Rob Ford's return: 5 key questions

Rob Ford returns to work Monday after seven weeks in rehab. CBC News looks at five key questions as Toronto's embattled mayor attempts a political comeback.

Can Toronto's notorious mayor redeem himself ahead of the Oct. 27 election?

Toronto Mayor Rob Ford will return to work on Monday after a seven-week absence to undergo treatment for alcohol abuse. Will he be able to stay on the straight and narrow with the Oct. 27 election looming? (David Donnelly/CBC)

Seven weeks of relative calm at Toronto City Hall will come to an abrupt end Monday as Mayor Rob Ford returns from seven weeks in rehab to revive his re-election campaign.

After a year of scandal that featured Ford admitting to using crack, multiple recordings of embarrassing, inebriated rants, and the removal of most of his mayoral powers by council, Ford will now try to somehow scrub clean his reputation enough to give him a shot at re-election on Oct. 27.

For this football-loving mayor, executing such a comeback would be the political equivalent of a Hail Mary touchdown pass in the dying seconds of the fourth quarter.

But Ford has proven his critics wrong before, so with that in mind, here's a look at five key questions Rob Ford faces as he prepares to make a re-entry into the political fray at Toronto City Hall.

1. Will the rehab work?

Last November, Ford told CBC's Peter Mansbridge he was "finished" with alcohol. We know what happened next. More recordings of drunken rants and other outlandish behaviour that eventually forced Ford to enter rehab in early May.

So does Ford finally have a handle on his addiction or will we see a return to the antics that forced him to step away from the mayor's race? Michael Krausz, a professor in UBC’s department of psychiatry who specializes in addiction treatment, says support after rehab is crucial to a patient's success.

"Addiction is a chronic condition," he said. "If support is provided as early as possible and on an ongoing basis, recovery rates are much higher. Just addressing substance abuse is often not enough." 

Krausz was commenting about addiction generally. He didn't have any specific information about Ford's treatment and recovery (and neither do we). It's clear, though, that it's over-simplistic to say any patient is "cured" after a stint in rehab.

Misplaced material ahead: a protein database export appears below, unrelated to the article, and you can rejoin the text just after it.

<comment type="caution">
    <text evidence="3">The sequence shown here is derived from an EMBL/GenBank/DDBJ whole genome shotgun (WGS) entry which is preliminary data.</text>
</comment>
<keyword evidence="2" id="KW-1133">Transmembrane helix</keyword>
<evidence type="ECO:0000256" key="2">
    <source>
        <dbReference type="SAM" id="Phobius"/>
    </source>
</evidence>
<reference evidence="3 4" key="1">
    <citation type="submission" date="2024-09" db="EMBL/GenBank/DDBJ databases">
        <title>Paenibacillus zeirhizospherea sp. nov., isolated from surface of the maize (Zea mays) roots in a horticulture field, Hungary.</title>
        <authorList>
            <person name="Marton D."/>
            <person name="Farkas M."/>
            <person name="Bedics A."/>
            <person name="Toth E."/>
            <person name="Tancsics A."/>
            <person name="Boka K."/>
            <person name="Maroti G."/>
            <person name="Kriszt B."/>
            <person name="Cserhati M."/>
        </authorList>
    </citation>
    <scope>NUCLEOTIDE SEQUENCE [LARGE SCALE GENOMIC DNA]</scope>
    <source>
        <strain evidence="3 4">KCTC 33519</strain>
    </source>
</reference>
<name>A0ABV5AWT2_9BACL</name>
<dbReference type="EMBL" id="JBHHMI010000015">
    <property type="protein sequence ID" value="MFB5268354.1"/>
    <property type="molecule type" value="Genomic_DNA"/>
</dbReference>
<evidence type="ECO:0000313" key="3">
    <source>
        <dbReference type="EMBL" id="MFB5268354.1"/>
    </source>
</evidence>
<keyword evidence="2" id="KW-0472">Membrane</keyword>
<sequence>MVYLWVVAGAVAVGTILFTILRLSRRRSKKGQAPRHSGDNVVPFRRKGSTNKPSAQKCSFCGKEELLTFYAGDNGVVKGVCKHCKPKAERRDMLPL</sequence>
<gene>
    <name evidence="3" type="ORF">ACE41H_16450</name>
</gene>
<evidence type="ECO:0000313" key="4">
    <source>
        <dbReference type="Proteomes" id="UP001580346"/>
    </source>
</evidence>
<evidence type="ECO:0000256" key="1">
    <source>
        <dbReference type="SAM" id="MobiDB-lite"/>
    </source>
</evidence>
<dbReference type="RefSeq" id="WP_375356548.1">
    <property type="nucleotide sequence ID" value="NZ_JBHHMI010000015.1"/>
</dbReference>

In restarting his election campaign, Ford will need to attend evening campaign events where alcohol will freely flow. He'll have to avoid temptation and the dreaded viral video that will surely emerge if he slips up.  

2. Can his fractured relationship with other politicians be repaired?

With the exception of his brother Coun. Doug Ford, the mayor appears to have few allies left in politics. A near unanimous council vote stripped Ford of many of his powers in November. Earlier this year, the provincial Progressive Conservatives moved to distance their party from the Ford vortex, saying they wouldn't consider Doug Ford  a candidate in the June 12 election.

Premier Kathleen Wynne — who has since secured a majority — gave Ford the cold shoulder during last winter's ice storm. Federally, the Fords lost a key ally when Jim Flaherty died in April.

But it's at the council level where the loss of political allies will hurt Ford the most. Toronto has a weak mayor system, one that forces the city's chief magistrate to build bonds with like-minded councillors who then tend to vote together as a bloc. But many of the right-of-centre councillors who supported Ford after his 2010 election have moved away from him, including Denzil Minnan-Wong. Another, Coun. Karen Stintz, is now running against Ford for mayor.

Many councillors were shocked when Ford made lewd comments about Stintz in one of his recorded rants. Unless Ford can repair at least some of those fractured relationships, it will be difficult for him to register any accomplishments before voters head to the polls.

3. Will Ford return defiant, or humble? 

In the past, Ford has showed little contrition when confronted about his bad behaviour. News reports on Friday suggest Ford will make a public statement on Monday (without taking reporters' questions), then open his door to any councillor keen to discuss city business. Is this a sign we'll see a less combative, more conciliatory Rob Ford? Or will attacks from his opponents (like the one we saw in radio ads from the Chow campaign this week) trigger his fight response?

4. Does the world outside Toronto still care?

Ford's antics made him a worldwide celebrity over the past year, and not in a good way. At the height of the crack scandal he was pilloried nightly by U.S. late-night talk show hosts as the scandal made headlines around the globe. It will be interesting to see if the international media still care enough to give the Ford story more prominent play. Ford's opponents have charged him with dragging Toronto's name through the mud, so if he can't behave, Ford's antics won't only be fodder for Jimmy Kimmel.

5. Can he still win?

It's hard to trust political polls these days, but a Forum Research poll published this week pegged Chow at 34 per cent, Ford with 27 per cent, John Tory with 24 per cent, David Soknacki at six per cent, and Stintz at three per cent. Chow, a former NDP MP, benefits from being the only left-of-centre runner in the race, but it's clear Ford can't be counted out and could be within striking distance of re-election should either Chow or Tory slip up down the stretch.


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